Multi-employer union pension plans need a bailout fast. Too many such plans are insolvent and nothing less than the future of private-sector unions and the Democratic Party is at stake. Democrats plan on asking taxpayers for a $165 billion bailout of these private pension plans during the lame duck session.
Here’s the story.
Covering unionized companies in industries like trucking, construction, grocery, etc., multiemployer plans were negotiated to provide security for union workers’ pensions. In the typical plan, a number of, say, unionized trucking companies pool their employee pension plans into one plan. The combined plan provides that if one company fails, the others will pick up the pension obligations of that company’s employees.
The problem today is that too many of the approximate 1,500 such pension plans face insolvency because too many of the companies in them have actually gone bankrupt or otherwise out of business, leaving too few viable companies in the plan to shoulder the burden of the multi-company retired work force.
In an article in the Washington Examiner, Mark Hemingway reports that a Government Accountability Office study found that the number of workers paying into these multiemployer plans last matched the number of retirees receiving a pension in 1998. Since then, the number of workers has declined and the number of retirees ballooned.
Today, for example, the Teamster Union plan covering trucking companies has some four times the number of retirees as workers paying in. The unfunded liability is enormous and growing. These ponzi schemes are in terminal condition.
The Kroger grocery chain reported last year that its multiemployer pension liabilities more than doubled in one year to $1.2 billion.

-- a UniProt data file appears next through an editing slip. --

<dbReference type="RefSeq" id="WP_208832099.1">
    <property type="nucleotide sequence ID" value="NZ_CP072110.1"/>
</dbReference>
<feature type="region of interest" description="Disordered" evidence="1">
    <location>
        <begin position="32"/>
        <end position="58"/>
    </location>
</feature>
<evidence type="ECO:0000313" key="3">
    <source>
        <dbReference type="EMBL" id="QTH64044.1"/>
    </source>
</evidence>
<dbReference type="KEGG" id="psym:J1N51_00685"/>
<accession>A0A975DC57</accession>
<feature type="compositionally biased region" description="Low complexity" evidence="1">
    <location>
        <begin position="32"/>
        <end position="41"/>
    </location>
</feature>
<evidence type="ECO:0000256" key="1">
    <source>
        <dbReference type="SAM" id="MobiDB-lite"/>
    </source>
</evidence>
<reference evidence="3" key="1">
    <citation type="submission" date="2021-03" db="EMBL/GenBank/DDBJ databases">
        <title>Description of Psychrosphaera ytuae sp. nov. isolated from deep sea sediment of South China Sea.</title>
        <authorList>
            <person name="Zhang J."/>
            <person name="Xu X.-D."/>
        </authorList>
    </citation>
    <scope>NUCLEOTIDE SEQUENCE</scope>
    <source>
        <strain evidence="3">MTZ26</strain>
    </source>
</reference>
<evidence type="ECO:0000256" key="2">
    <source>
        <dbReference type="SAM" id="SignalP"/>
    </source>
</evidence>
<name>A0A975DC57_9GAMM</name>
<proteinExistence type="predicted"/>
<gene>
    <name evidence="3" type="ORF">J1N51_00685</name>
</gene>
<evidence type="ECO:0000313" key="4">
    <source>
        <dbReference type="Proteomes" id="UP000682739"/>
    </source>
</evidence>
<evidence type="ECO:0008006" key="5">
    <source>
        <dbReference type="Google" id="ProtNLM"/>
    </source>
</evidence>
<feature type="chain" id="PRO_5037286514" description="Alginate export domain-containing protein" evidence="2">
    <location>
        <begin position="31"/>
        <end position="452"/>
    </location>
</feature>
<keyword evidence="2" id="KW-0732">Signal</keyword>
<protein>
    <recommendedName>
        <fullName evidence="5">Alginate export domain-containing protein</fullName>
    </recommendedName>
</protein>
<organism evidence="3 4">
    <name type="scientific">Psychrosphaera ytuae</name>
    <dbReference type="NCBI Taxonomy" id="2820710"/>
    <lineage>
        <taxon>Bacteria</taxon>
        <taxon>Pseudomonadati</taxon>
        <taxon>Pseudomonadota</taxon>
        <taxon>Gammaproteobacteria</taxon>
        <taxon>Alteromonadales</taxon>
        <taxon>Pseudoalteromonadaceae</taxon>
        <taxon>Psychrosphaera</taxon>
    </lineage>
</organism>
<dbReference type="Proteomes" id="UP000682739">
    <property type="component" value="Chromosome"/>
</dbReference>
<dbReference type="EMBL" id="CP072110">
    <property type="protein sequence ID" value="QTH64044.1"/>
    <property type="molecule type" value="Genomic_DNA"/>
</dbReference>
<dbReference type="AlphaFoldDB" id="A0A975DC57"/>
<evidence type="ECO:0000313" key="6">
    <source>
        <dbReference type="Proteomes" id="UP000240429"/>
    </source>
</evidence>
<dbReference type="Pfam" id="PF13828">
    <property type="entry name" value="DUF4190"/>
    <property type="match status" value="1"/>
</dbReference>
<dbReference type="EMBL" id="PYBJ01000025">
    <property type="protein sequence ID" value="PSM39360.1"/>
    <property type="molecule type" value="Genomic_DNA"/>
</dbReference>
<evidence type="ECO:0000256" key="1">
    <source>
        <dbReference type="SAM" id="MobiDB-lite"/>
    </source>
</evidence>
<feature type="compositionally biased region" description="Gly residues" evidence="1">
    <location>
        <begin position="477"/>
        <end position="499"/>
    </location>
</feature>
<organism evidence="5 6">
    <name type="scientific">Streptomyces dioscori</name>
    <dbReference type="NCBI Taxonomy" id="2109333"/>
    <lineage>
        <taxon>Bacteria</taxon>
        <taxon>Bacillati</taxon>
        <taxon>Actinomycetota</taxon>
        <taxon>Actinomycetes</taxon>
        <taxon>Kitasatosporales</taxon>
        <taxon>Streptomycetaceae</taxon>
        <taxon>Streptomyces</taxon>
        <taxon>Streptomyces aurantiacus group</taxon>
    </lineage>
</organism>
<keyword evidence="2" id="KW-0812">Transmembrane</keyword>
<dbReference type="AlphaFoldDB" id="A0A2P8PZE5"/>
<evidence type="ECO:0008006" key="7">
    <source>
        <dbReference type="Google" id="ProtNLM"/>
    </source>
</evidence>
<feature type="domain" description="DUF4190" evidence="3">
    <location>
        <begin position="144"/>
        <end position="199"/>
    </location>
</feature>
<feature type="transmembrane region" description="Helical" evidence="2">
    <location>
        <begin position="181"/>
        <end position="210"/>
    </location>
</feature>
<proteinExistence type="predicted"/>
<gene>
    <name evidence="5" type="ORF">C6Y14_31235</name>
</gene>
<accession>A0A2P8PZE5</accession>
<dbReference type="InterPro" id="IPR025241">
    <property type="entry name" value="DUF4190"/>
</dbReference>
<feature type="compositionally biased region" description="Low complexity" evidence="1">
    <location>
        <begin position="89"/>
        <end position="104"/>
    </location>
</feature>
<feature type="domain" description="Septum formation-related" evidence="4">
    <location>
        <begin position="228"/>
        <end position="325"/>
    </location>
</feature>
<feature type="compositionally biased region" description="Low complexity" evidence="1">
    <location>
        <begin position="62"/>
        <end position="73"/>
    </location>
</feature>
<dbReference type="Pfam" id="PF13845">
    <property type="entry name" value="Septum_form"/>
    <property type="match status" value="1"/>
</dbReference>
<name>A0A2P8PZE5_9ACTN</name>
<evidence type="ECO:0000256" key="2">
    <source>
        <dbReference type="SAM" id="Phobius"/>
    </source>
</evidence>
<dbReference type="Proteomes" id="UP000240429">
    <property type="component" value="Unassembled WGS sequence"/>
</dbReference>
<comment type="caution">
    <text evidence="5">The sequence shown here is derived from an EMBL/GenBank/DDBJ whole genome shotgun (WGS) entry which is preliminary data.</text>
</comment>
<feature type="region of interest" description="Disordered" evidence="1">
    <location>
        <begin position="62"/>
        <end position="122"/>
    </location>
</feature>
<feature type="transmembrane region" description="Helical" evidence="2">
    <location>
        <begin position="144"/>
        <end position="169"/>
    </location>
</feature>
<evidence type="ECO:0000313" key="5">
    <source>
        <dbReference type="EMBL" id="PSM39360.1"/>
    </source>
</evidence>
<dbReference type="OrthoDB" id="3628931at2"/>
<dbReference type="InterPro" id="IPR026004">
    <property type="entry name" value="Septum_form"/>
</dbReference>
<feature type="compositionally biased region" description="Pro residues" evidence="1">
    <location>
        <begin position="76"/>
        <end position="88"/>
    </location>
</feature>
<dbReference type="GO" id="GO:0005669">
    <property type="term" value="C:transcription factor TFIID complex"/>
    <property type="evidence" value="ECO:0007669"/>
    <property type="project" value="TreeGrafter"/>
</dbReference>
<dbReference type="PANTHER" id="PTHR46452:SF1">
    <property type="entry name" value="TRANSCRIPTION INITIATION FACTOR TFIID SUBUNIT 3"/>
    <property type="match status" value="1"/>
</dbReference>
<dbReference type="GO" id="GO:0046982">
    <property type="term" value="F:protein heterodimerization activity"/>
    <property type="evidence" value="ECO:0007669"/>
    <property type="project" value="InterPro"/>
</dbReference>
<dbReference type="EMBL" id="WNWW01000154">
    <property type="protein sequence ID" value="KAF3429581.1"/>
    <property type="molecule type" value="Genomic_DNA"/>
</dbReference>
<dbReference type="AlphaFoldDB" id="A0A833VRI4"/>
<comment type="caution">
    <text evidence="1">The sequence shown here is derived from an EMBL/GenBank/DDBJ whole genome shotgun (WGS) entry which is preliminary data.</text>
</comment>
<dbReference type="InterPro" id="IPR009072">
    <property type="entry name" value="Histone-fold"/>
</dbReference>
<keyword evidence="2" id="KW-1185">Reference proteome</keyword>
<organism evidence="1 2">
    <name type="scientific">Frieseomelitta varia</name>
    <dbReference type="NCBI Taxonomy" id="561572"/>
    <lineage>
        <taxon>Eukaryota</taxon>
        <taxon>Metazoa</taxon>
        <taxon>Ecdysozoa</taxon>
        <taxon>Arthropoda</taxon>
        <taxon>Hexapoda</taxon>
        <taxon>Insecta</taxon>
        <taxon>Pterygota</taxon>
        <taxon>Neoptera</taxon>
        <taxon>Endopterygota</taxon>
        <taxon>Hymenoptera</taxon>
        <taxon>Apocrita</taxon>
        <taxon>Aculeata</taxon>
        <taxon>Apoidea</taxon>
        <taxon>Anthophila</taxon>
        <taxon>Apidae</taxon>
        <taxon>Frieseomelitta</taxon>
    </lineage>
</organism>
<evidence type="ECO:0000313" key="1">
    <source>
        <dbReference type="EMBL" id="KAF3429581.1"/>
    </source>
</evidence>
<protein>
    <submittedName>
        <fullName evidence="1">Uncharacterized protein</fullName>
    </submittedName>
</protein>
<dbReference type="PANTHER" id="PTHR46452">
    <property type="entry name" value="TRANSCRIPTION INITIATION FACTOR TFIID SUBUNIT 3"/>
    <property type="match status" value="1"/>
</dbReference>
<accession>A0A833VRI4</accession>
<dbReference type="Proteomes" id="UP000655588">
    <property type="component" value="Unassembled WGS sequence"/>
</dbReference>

Now, bankers and Wall Street analysts are demanding a full disclosure of the real liabilities of these plans for hundreds of companies. The Federal Accounting Standards Board (FASB) has proposed a new rule requiring companies in multiemployer plans to make a full public disclosure.
Since such a full disclosure could effectively wipe out the net worth of many companies and the collapsing house of cards could wipe out these companies, along with the pension plans, the union jobs, and the union campaign cash that is the lifeblood of the Democratic Party.
President Obama promised that “transparency and the rule of law will be the touchstone of this presidency.” Democrats are desperate to keep hidden from public view (at least until after the election) the catastrophe they face if this problem doesn’t get a taxpayer funded bailout.
Enter Sen. Bob Casey (D.-Pa.) who quietly introduced a bill last March to provide a $165 billion taxpayer bailout for these multiemployer pension plans. The bill went nowhere as public opinion hardened against federal bailouts.
The only other solution to this problem was “card check,” to make it easier to organize nonunion firms and bludgeon them into these multiemployer plans thus providing fresh infusions of cash to cover the liabilities. “Card check” went nowhere either when the public discovered it meant that workers would lose the right to a secret ballot in elections regarding union representation.
So count on this—Casey’s bill is vital to the future of organized labor and the Democrat Party it funds. Casey’s bill will be back in the lame duck congressional session, if Republicans regain control of the House. If Democrats retain control of Congress, the bill will top the priority list for Democrats after January when the FASB rule will go into effect.
This sounds like an opportunity too good to pass up to stop another bailout and free the Democrat Party from the puppet master of Big Labor.
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